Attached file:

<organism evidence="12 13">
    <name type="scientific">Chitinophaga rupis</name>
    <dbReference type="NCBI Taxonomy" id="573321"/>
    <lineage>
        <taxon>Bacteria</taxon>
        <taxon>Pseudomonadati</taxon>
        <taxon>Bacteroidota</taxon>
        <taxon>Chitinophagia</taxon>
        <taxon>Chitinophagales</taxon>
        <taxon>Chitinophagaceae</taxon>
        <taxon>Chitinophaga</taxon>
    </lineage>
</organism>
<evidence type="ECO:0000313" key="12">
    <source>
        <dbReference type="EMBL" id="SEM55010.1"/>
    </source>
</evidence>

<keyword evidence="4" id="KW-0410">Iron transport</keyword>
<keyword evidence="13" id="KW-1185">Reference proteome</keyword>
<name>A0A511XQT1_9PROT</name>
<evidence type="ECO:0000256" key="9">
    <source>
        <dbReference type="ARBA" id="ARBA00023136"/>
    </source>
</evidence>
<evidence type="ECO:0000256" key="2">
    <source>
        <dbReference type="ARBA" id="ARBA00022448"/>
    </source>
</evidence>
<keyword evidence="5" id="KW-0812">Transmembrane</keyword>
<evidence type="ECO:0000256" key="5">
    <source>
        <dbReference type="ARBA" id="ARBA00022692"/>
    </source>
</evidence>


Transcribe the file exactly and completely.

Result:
<organism evidence="12 13">
    <name type="scientific">Chitinophaga rupis</name>
    <dbReference type="NCBI Taxonomy" id="573321"/>
    <lineage>
        <taxon>Bacteria</taxon>
        <taxon>Pseudomonadati</taxon>
        <taxon>Bacteroidota</taxon>
        <taxon>Chitinophagia</taxon>
        <taxon>Chitinophagales</taxon>
        <taxon>Chitinophagaceae</taxon>
        <taxon>Chitinophaga</taxon>
    </lineage>
</organism>
<evidence type="ECO:0000313" key="12">
    <source>
        <dbReference type="EMBL" id="SEM55010.1"/>
    </source>
</evidence>

<keyword evidence="4" id="KW-0410">Iron transport</keyword>
<keyword evidence="13" id="KW-1185">Reference proteome</keyword>
<name>A0A511XQT1_9PROT</name>
<evidence type="ECO:0000256" key="9">
    <source>
        <dbReference type="ARBA" id="ARBA00023136"/>
    </source>
</evidence>
<evidence type="ECO:0000256" key="2">
    <source>
        <dbReference type="ARBA" id="ARBA00022448"/>
    </source>
</evidence>
<keyword evidence="5" id="KW-0812">Transmembrane</keyword>
<evidence type="ECO:0000256" key="5">
    <source>
        <dbReference type="ARBA" id="ARBA00022692"/>
    </source>
</evidence>